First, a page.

and I'm not ashamed to say it," he says unashamedly.
He then says he's not very good on thecontinent. "Walking
round Rome and looking at buildings ... it's a waste of time."
His house is disappointingly tasteful inside. There are no
swirly- patterned carpets, nasty ornaments or Dralon suites.
Instead, the living room has a Moroccan feel to it - tapestried
cushions adorn the deliciously plump, white sofa where Gazza
kips -while, in the kitchen, all sorts of creamy- coloured
handmade-looking things are going on. No, having a nice front
room and kitchen does not make you middle class in any way.
"Why do people always think the working classes can't
have money or taste?Being working class isn't about that.
It' s about calling dinner `tea' and forgetting to put your
cup back on the saucer in a restaurant."
Danny was born to Fred, a docker, and Elizabeth who, at one
time, worked for Shuttleworth's, the chocolate makers. As
a young boy, he used to wait excitedly for his mum to come
back from work so he could smell the undersides of her Dr
Scholls. "They always smelt of melted chocolate ...luvverly."
I must look at him with something of a shocked expression,
because he then adds: "Yes, Danny Baker smellt the soles
of his mum's Dr Scholls. Now, what do you think Dr Freud would
make of that?" Quite a lot, I imagine.
The youngest of three kids, he has an older sister, Sharon,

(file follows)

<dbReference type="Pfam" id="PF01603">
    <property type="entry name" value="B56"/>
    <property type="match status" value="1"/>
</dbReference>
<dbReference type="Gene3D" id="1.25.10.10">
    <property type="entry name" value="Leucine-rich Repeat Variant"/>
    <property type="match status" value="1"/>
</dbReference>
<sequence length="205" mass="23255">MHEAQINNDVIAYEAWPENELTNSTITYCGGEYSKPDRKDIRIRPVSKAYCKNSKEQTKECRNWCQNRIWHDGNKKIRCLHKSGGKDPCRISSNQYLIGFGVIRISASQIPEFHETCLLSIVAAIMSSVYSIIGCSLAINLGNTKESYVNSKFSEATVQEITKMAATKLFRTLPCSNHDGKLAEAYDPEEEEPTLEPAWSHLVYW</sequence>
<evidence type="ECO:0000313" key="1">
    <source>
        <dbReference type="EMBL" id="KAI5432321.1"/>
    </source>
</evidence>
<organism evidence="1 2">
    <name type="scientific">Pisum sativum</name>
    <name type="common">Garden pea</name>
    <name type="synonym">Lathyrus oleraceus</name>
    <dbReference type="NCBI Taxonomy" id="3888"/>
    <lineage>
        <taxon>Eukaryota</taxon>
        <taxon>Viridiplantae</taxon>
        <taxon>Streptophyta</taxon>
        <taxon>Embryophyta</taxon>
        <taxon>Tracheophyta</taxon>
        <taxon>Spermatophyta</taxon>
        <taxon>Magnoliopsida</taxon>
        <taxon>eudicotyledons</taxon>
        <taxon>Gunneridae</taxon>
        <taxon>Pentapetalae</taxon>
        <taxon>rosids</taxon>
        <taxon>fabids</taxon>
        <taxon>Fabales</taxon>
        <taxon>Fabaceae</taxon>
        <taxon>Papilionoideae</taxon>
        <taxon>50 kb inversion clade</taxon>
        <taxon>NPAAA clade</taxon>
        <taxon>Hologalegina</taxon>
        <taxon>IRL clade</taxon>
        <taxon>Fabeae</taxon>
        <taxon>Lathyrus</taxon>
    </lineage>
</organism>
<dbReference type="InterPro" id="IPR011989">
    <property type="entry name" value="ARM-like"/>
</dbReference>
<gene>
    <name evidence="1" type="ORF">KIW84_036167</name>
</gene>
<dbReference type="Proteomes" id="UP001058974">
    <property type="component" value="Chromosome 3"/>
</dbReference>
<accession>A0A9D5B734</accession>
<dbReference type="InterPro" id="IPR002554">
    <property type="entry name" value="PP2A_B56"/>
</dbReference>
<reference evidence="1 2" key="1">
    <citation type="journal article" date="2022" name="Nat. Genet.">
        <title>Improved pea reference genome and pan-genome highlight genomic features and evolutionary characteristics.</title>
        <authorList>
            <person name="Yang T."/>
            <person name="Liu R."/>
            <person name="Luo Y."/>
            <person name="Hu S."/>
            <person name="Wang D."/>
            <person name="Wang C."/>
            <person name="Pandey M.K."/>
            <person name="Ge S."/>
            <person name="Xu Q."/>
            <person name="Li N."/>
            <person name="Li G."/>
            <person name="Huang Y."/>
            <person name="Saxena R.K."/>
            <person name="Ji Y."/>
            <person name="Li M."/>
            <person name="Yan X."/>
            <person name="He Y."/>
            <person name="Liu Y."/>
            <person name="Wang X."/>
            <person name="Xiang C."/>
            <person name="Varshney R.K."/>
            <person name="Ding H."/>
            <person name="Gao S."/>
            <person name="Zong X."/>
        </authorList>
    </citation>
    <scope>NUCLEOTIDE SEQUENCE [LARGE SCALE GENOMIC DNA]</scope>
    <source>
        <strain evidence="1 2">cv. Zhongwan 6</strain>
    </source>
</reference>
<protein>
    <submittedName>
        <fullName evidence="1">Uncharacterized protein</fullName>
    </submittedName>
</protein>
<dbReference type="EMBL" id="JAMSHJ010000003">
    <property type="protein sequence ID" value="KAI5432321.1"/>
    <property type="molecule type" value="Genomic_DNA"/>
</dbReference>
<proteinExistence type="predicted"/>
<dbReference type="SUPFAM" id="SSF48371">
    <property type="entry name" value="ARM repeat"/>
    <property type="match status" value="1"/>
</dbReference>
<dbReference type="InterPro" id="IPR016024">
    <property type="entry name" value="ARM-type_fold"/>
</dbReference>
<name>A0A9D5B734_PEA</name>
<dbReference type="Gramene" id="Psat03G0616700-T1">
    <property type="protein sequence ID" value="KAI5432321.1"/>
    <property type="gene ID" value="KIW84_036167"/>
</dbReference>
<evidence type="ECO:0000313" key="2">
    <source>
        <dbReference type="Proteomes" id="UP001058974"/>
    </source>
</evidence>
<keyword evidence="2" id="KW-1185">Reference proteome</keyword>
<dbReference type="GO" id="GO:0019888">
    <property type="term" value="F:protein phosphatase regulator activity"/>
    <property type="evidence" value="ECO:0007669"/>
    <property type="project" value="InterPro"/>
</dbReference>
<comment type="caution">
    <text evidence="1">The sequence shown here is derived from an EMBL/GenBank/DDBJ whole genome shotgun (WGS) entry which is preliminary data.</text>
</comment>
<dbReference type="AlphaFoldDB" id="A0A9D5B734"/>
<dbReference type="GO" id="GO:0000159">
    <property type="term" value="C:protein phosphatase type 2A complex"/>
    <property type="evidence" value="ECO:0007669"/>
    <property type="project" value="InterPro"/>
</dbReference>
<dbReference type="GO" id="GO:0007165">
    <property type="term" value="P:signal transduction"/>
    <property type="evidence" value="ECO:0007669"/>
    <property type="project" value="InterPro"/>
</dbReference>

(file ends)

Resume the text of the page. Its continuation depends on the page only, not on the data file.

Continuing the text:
and did have an older brother. But Michael died when he was
29 and Danny was 24. A docker, too, he simply went to bed
one night and was dead by morning. Danny says he isn't too
sure what he died of. "There was a lot of wailing going
on, so I never looked into it." He thinks, though, it
had something to do with his sinuses, being sick and then
choking on the sick. All the Baker children have sinus problems.
That's why, he says, he fiddles with hisnose a lot when he
isn't talking. Which isn't very often.
Danny's a torrential talker. You don't so much have a conversation
with him as take a verbal battering. Is he like this even
when, say, he's at home of an evening with Wend, Sonny and
Bonnie? "Yup, I'm relentless," he replies cheerfully.
He was a clever kid, a voracious reader (still is) who passed
his 11- plus but refused to go to grammar school because none
of his mates was going there. He ended up at West Greenwich
Secondary Modern where he was brilliant at everything - "I
loved myreports, which always started with Position In Year: